Oktoberfest Party Boy #4: The Los Angeles Angels Of Anaheim

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The original Oktoberfest in 1810 celebrated the marriage of Crown Prince Ludwig and Princess Therese of Saxe-Hildburghausen and featured a big horse race. This year, baseball's Oktoberfest celebrates the eight teams that were skilled enough to keep playing deep into October and, if they're lucky, finish the year with a trophy, a platter of sausages, and an imperial pint of Hofbräu. Next up, the Los Angeles Angels of Anaheim, as penned by Kris Liakos.

You mighta read Ol' Robbie lamenting the fact that we don't know any Angels fans. It's true. I've been to about a dozen games at the Big A, and have always found the company of Angels fans to be pleasant. They're a knowledgeable sort, not easily risible and proud of their team through most ups and downs. They seem to be developing a bit of a complex regarding the Red Sox, my favored squad, but when I was out there last summer for a Sox/Angels series, everyone was gracious and still had a good sense of humor. More than I can say for myself or John Lackey, last fall.

But to know enough about the team to provide you with a useful playoff preview I decided I needed to go one of the aforementioned knowledgeable Angels followers. Unfortunately I found this Bill Dwyre column from the LA Times instead. But what the hell, it's late and no one else is gonna write this thing. We'll use Bill's bullet points about "what the Red Sox will come to town and face." To wit:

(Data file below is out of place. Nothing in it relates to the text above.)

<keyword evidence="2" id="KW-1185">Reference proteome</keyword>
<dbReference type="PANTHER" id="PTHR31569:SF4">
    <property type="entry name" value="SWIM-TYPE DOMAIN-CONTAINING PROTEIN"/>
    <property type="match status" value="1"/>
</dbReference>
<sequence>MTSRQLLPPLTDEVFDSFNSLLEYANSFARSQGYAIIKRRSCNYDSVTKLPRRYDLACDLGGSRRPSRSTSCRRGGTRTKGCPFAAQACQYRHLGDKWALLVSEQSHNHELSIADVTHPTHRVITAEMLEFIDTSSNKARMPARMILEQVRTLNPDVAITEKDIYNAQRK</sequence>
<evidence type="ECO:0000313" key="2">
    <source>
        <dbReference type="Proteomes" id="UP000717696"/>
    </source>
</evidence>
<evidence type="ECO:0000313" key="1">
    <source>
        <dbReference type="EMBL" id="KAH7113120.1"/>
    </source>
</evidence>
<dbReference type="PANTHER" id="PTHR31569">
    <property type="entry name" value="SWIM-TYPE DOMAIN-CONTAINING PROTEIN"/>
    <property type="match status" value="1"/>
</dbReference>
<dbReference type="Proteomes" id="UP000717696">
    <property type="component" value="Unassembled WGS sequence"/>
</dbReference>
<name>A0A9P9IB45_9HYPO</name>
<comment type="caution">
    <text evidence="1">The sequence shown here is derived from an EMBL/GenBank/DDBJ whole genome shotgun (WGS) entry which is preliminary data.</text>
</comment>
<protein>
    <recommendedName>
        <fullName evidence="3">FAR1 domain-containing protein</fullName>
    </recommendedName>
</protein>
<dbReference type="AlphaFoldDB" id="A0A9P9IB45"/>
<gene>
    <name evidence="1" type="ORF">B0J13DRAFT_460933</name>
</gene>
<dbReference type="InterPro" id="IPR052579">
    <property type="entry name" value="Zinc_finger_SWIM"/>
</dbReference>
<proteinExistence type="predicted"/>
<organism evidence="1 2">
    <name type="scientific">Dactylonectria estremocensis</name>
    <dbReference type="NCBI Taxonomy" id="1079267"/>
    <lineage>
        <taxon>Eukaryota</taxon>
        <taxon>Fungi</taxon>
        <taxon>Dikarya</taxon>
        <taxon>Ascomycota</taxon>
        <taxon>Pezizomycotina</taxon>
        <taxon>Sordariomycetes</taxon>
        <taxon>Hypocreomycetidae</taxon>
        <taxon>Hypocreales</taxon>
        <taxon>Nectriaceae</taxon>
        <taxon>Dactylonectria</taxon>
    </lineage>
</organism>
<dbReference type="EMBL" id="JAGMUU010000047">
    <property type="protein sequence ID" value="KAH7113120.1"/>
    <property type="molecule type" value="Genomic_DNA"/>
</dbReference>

A smiling, articulate leader in center fielder Torii Hunter, whose glass is always half full and whose bat can hit for average and power.

It's true, Torii is one of the nicer players I've had the pleasure of meeting and everyone in America loves him. Sure he's having a nice season, but I never though opposing teams would have to account for his smiley optimism come crunch time. I have so much to learn.

    An at-bat artist in right fielder Bobby Abreu, who also hits for average and power, but does neither until he has worn out the opposing pitcher while awaiting the exact pitch he wants. Abreu at the plate is like your wife, picking out carpet color for your living room.

Speaking of carpets it's pretty clear that Dwyre wrote this column after huffing some Scotch Guard. I have no idea what that last sentence means. It's true that Abreu is having a solid season, especially for his bargain basement one year deal. He's posting a higher OBP than he did in either of two full seasons with the Yankees, but Dwyre's "making the pitcher work" theory is kind of stale. His MLB rank in pitches per plate appearance is slipping. Assuming he gets plenty of time off now that the Angels have clinched, he'll also tally the fewest Total Bases of his career.

    A first baseman in Kendry Morales, who has hit so well, and with such power, that he has Angels fans struggling to remember that Teixeira guy.

Psst... Bill. Mark Teixeira is the guy that's going to finish 2nd in the MVP voting. Still, Dwyre is correct if he's trying to say that the falloff in production at 1B after the loss of Teixeira is much much smaller than anyone was expecting during the offseason.